Although the standard reasoning in the 16th Century was that women were the weaker vessel, it was nevertheless a time of outstanding women. Few of them, though, were as exceptional as Elizabeth I - born on this day in 1533 - who would eventually give her name to the Elizabethan Age; fluent in several languages, she translated many classical texts, notably The Consolation of Philosophy by Boethius.
Of course book learning is all well and good, but to survive 45 years on the throne, in what was definitely a man's world, and succumb to neither marriage proposals or assassination required a different kind of intelligence altogether; Her Majesty had it in abundance. Throughout the seven decades in which she lived (which, in those days, was in itself a feat) she was tested time and again and every time she rose to the challenge.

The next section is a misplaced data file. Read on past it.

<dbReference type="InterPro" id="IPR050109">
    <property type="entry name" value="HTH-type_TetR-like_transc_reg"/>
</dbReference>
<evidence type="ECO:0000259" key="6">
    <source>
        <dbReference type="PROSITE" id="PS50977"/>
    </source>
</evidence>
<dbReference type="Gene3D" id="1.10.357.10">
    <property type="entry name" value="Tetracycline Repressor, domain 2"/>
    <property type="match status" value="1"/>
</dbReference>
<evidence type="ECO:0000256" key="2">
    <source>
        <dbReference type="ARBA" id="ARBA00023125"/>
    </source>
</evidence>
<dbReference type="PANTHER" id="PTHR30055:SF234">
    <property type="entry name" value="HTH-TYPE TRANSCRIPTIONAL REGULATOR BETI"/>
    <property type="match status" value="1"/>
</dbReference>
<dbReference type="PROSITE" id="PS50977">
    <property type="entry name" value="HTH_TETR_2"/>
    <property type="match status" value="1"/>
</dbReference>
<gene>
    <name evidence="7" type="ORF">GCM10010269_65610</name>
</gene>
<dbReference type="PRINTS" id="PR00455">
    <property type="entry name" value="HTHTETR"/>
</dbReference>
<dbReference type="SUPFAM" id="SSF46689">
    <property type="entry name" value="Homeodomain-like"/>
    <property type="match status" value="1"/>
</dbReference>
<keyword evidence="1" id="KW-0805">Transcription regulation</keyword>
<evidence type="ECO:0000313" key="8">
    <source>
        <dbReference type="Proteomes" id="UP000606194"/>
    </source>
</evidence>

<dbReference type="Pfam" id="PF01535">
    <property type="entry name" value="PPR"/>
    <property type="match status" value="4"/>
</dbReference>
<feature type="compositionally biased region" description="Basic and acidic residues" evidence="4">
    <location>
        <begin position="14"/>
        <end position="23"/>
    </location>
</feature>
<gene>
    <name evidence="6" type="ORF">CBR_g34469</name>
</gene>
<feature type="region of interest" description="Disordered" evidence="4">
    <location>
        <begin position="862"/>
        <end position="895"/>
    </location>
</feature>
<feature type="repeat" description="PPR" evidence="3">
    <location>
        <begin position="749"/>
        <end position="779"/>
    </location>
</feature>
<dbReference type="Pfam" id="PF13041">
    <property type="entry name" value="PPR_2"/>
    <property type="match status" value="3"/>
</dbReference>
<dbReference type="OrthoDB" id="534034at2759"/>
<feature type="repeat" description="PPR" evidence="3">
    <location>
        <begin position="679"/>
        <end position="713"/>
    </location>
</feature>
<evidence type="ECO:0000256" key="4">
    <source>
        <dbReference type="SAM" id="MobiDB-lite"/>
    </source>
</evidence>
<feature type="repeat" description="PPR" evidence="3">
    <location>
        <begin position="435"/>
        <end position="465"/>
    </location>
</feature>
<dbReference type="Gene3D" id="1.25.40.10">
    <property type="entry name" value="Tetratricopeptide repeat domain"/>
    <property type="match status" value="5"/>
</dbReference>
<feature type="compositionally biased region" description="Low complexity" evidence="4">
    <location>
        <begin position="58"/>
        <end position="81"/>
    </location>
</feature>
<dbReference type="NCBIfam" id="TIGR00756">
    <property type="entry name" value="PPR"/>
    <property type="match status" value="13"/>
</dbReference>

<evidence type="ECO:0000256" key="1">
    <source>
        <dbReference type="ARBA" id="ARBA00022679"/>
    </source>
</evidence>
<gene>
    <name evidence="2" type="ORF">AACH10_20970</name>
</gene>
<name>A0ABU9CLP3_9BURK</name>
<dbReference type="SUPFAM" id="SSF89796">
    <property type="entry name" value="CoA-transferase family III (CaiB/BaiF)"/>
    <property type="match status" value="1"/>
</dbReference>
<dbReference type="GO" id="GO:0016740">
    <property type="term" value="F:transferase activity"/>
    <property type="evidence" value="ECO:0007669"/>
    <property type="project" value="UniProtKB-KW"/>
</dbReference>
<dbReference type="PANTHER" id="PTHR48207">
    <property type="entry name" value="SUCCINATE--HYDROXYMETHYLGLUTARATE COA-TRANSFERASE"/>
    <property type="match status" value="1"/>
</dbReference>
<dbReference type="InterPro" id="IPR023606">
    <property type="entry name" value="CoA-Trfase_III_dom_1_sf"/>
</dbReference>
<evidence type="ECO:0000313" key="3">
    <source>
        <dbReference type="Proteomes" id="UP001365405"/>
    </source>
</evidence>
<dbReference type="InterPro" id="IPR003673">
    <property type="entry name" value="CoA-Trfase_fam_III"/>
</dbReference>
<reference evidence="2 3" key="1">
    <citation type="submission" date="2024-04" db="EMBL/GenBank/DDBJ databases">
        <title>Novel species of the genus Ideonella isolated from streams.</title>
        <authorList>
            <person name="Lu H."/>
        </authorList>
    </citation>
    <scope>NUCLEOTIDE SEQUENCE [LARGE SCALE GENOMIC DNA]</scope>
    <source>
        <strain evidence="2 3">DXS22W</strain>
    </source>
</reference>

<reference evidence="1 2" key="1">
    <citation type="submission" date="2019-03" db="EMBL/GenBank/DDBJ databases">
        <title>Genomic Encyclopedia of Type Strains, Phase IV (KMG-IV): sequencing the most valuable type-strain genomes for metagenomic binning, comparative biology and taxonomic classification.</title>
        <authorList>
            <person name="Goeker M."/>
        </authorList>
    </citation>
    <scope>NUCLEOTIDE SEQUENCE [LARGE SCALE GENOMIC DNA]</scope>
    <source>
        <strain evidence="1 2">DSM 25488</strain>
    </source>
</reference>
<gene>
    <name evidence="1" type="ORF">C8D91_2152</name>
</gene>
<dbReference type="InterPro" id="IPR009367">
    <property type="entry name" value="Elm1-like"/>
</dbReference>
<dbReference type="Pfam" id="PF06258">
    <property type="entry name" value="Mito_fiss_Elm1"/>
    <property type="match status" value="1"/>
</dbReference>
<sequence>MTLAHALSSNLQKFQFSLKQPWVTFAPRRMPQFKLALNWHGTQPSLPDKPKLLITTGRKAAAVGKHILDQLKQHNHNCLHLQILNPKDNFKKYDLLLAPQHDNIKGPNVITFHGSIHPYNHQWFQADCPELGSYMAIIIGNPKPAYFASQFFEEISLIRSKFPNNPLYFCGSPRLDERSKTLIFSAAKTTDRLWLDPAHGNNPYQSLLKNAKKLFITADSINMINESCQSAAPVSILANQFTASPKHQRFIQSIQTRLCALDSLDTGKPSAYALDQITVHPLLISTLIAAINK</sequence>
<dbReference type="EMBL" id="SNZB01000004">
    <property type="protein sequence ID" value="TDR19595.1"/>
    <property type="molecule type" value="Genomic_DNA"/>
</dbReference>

It was by 'marrying her people', though, that the Queen proved that she understood how monarchy works better than any before and most since - it survives because of the will of the people. That will, born of respect, was hers because she both earned and reciprocated it - not least by her insistence that 'I have no desire to make windows into men's souls' at a time when the religiously intolerant were seemingly obsessed with ferreting out blasphemy by doing that very thing...
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